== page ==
The current study presents results from a pilot (N = 68) test of short-term (3 weeks) ENDS sampling versus not, with follow-up for an additional 3 months (clinicaltrials.gov identifier: NCT02357173). Our general aim was to approximate the real-world scenario in which smokers are exposed to e-cigarette and decide on their own if and how they will use them. Our specific focus was on: (i) uptake and usage of the ENDS product during the sampling period and beyond, (ii) smoker evaluation of the product, (iii) changes in smoking and cessation-related outcomes, and (iv) differences in exposure to cigarette smoke constituents (i.e., cotinine, carbon monoxide, and NNAL).

### Participants

Nontreatment seeking smokers were recruited from the local community (southeastern U.S. urban area; approximately 30% nonwhite) using various media outlets. To be eligible, participants were required to be/have: (i) age 18+, (ii) current smoker of ≥5 cigarettes per day (CPD) for ≥1 year, (iii) no recent history of cardiovascular distress (heart attack in past 3 months, arrhythmia, uncontrolled hypertension), (iv) neither pregnant nor breastfeeding (verified), (v) absence of any major current psychiatric impairment, (vi) current, active use of email, (vii) at least some concern for health effects of smoking (>none at all on a Likert scale), and (viii) not used any ENDS product in the past 6 months, and (ix) never purchased an ENDS product. The latter two criteria were meant to ensure a study sample that was relatively naïve to ENDS so we could more accurately gauge how the provision of the product in this study impacted use of the product and smoking behaviors.

Participants eligible during phone screen were assessed and ultimately consented during the initial in-person laboratory visit. Randomization to group was stratified by motivation to quit in the next 30 days (0–6 vs. 7–10 on a VAS scale) but proportioned 2:1 (ENDS:control) to increase precision estimates for e-cigarette uptake and usage. The study consisted of two phases. An initial 3-week sampling period allowed participants to use ENDS (or not), complete ecological momentary assessment (EMA; 3x daily) throughout, and visit the laboratory at weeks 2, 3, and 4. At week 4, daily EMA discontinued and no further product was offered. The 3-month follow-up period consisted of laboratory visits at weeks 8, 12, and 16. Study flow is depicted in Fig. 1.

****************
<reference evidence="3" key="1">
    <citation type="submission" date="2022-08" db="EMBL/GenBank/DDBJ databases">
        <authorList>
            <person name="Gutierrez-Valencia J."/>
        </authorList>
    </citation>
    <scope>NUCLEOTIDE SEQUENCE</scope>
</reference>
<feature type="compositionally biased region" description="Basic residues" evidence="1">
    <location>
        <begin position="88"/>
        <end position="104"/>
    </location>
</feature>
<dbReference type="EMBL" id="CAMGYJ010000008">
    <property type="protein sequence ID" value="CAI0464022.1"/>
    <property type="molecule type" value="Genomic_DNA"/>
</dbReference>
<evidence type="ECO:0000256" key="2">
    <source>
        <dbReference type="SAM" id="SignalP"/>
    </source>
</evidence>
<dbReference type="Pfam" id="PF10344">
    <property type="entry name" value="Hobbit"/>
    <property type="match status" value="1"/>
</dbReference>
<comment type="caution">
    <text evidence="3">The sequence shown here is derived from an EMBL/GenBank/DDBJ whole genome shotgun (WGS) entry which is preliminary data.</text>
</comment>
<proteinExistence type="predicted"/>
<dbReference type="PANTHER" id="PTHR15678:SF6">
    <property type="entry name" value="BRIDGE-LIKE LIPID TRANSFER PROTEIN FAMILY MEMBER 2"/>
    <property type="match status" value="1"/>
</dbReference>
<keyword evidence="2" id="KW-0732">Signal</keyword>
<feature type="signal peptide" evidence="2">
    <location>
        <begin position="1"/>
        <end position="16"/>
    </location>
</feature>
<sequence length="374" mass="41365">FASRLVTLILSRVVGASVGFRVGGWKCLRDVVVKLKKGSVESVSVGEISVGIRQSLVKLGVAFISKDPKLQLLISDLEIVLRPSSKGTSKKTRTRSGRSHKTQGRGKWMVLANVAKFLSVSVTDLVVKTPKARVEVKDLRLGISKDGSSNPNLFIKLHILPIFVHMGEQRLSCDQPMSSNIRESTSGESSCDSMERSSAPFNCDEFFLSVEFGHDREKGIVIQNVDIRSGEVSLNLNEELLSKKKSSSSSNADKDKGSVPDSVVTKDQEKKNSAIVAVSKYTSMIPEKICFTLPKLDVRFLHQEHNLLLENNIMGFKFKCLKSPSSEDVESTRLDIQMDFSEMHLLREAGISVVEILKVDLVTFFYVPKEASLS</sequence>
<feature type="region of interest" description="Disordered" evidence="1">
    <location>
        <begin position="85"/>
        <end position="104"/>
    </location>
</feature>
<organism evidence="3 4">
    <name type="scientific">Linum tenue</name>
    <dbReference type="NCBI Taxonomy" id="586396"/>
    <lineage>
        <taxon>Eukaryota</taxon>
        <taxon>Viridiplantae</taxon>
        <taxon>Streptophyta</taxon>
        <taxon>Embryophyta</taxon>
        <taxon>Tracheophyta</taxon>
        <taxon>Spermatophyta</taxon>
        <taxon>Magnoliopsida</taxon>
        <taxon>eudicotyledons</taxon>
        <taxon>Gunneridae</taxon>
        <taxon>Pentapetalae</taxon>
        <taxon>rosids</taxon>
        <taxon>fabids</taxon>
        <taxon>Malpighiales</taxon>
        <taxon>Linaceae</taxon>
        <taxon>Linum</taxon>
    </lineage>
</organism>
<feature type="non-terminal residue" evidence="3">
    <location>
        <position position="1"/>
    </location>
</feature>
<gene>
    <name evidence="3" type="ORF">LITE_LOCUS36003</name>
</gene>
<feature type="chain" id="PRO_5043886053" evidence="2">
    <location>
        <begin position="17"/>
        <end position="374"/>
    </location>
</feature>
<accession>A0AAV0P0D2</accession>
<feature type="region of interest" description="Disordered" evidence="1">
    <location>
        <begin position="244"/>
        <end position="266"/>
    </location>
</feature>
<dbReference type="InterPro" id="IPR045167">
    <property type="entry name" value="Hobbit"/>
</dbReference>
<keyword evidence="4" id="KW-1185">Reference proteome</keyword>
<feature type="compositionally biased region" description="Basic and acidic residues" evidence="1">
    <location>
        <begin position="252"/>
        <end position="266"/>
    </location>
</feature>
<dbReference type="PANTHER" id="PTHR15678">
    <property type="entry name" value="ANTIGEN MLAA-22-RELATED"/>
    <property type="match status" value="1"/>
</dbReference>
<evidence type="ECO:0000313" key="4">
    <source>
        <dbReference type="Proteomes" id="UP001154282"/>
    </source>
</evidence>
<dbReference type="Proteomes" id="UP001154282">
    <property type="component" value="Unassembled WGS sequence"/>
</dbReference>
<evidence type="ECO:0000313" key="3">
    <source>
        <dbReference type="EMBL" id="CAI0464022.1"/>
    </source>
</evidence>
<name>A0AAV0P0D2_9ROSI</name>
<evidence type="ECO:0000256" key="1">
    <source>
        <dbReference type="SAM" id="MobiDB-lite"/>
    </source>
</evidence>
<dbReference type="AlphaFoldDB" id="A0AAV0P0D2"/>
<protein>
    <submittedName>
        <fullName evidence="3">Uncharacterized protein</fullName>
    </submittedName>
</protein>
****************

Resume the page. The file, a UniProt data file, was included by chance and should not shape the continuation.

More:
Figure 1.

Participant flow and study retention rates.

Figure 1.

Participant flow and study retention rates.

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Participants were compensated up to $346, inclusive of EMA-contingent reimbursement. Control participants, not offered ENDS, were offered an additional$30 to compensate for the free product given to the ENDS group. All procedures were approved by our local institutional review board (IRB) in accordance with recognized ethical guidelines. Written informed consent was obtained from all participants. Data collection began in November 2014 and continued through final follow-up in May 2016.

### ENDS

Recent evidence suggests that newer-generation products based on tank systems are better substitutes for cigarettes, as opposed to standard cartridge or ciga-like design products (21). However, at the time of study design, tank systems were just emerging on the market. We also believed that new converts to ENDS would likely start out with a standard cartridge design product instead of a tank system, particularly in the United States where cartridge systems are widely available and advertised in convenience stores. We thus chose BluCig to use in our study which at the time of study onset was the most popular product on the market (36). Also, our earlier work that showed consumer preference for BluCig among other ciga-like devices (37).

We offered ENDS group participants the choice of either traditional tobacco or menthol flavor (other flavors available but not offered to minimize methodological variance) Blu Starter Pack, with 16 mg/mL nicotine (the highest dose available at study initiation). Midway through the study, the manufacturer of Blu altered the product and discontinued availability of the device, replaced with BluPlus+, with 24 mg/mL nicotine, again offered in both tobacco and menthol flavorings, and with improved battery duration (4-watt battery for both devices). In all, 25 participants (54%) received the Blu Starter Pack (16 mg), and 21 participants (46%) received BluPlus+ (24 mg); no switches were made within participants. The change in product (IRB approved) allowed us the unexpected opportunity to assess what impact, if any, the change in product design had on study outcomes. Note that the manufacturer, style of device, and packaging did not change, nor did our messaging to participants. The only difference was the strength of product. Thus, trial outcomes are reported across three groups: control versus 16 mg versus 24 mg ENDS.